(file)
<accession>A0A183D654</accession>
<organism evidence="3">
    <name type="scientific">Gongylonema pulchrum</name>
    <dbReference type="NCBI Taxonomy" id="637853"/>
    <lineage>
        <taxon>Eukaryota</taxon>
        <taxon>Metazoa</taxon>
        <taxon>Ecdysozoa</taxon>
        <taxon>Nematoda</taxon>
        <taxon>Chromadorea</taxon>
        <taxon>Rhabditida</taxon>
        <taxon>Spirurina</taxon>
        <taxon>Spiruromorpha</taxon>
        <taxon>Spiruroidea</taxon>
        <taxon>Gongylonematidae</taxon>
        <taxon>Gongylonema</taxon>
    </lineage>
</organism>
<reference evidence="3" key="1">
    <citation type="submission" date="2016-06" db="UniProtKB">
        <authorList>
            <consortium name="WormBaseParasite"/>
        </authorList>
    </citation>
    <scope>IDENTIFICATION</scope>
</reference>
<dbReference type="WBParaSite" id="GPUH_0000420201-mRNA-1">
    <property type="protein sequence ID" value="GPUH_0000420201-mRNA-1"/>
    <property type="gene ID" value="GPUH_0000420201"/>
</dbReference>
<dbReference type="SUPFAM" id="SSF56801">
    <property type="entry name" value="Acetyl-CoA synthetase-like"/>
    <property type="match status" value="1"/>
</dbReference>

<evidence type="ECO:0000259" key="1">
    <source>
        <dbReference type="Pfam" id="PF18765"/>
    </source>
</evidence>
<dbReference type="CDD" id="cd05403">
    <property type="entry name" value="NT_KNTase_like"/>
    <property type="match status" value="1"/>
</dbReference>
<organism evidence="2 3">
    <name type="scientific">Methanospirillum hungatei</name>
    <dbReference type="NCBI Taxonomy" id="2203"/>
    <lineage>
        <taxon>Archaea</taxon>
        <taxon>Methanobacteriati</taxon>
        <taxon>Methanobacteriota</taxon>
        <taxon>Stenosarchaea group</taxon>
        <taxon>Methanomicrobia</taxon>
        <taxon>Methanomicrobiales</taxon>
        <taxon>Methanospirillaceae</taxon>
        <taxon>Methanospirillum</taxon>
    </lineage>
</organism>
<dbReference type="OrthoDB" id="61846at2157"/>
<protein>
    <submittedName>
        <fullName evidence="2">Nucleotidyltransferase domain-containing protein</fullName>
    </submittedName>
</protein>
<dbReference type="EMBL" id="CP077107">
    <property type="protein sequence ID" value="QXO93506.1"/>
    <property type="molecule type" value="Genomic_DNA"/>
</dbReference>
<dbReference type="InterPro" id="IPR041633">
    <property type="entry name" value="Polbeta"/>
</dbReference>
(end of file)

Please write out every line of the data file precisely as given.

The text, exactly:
<accession>A0A183D654</accession>
<organism evidence="3">
    <name type="scientific">Gongylonema pulchrum</name>
    <dbReference type="NCBI Taxonomy" id="637853"/>
    <lineage>
        <taxon>Eukaryota</taxon>
        <taxon>Metazoa</taxon>
        <taxon>Ecdysozoa</taxon>
        <taxon>Nematoda</taxon>
        <taxon>Chromadorea</taxon>
        <taxon>Rhabditida</taxon>
        <taxon>Spirurina</taxon>
        <taxon>Spiruromorpha</taxon>
        <taxon>Spiruroidea</taxon>
        <taxon>Gongylonematidae</taxon>
        <taxon>Gongylonema</taxon>
    </lineage>
</organism>
<reference evidence="3" key="1">
    <citation type="submission" date="2016-06" db="UniProtKB">
        <authorList>
            <consortium name="WormBaseParasite"/>
        </authorList>
    </citation>
    <scope>IDENTIFICATION</scope>
</reference>
<dbReference type="WBParaSite" id="GPUH_0000420201-mRNA-1">
    <property type="protein sequence ID" value="GPUH_0000420201-mRNA-1"/>
    <property type="gene ID" value="GPUH_0000420201"/>
</dbReference>
<dbReference type="SUPFAM" id="SSF56801">
    <property type="entry name" value="Acetyl-CoA synthetase-like"/>
    <property type="match status" value="1"/>
</dbReference>

<evidence type="ECO:0000259" key="1">
    <source>
        <dbReference type="Pfam" id="PF18765"/>
    </source>
</evidence>
<dbReference type="CDD" id="cd05403">
    <property type="entry name" value="NT_KNTase_like"/>
    <property type="match status" value="1"/>
</dbReference>
<organism evidence="2 3">
    <name type="scientific">Methanospirillum hungatei</name>
    <dbReference type="NCBI Taxonomy" id="2203"/>
    <lineage>
        <taxon>Archaea</taxon>
        <taxon>Methanobacteriati</taxon>
        <taxon>Methanobacteriota</taxon>
        <taxon>Stenosarchaea group</taxon>
        <taxon>Methanomicrobia</taxon>
        <taxon>Methanomicrobiales</taxon>
        <taxon>Methanospirillaceae</taxon>
        <taxon>Methanospirillum</taxon>
    </lineage>
</organism>
<dbReference type="OrthoDB" id="61846at2157"/>
<protein>
    <submittedName>
        <fullName evidence="2">Nucleotidyltransferase domain-containing protein</fullName>
    </submittedName>
</protein>
<dbReference type="EMBL" id="CP077107">
    <property type="protein sequence ID" value="QXO93506.1"/>
    <property type="molecule type" value="Genomic_DNA"/>
</dbReference>
<dbReference type="InterPro" id="IPR041633">
    <property type="entry name" value="Polbeta"/>
</dbReference>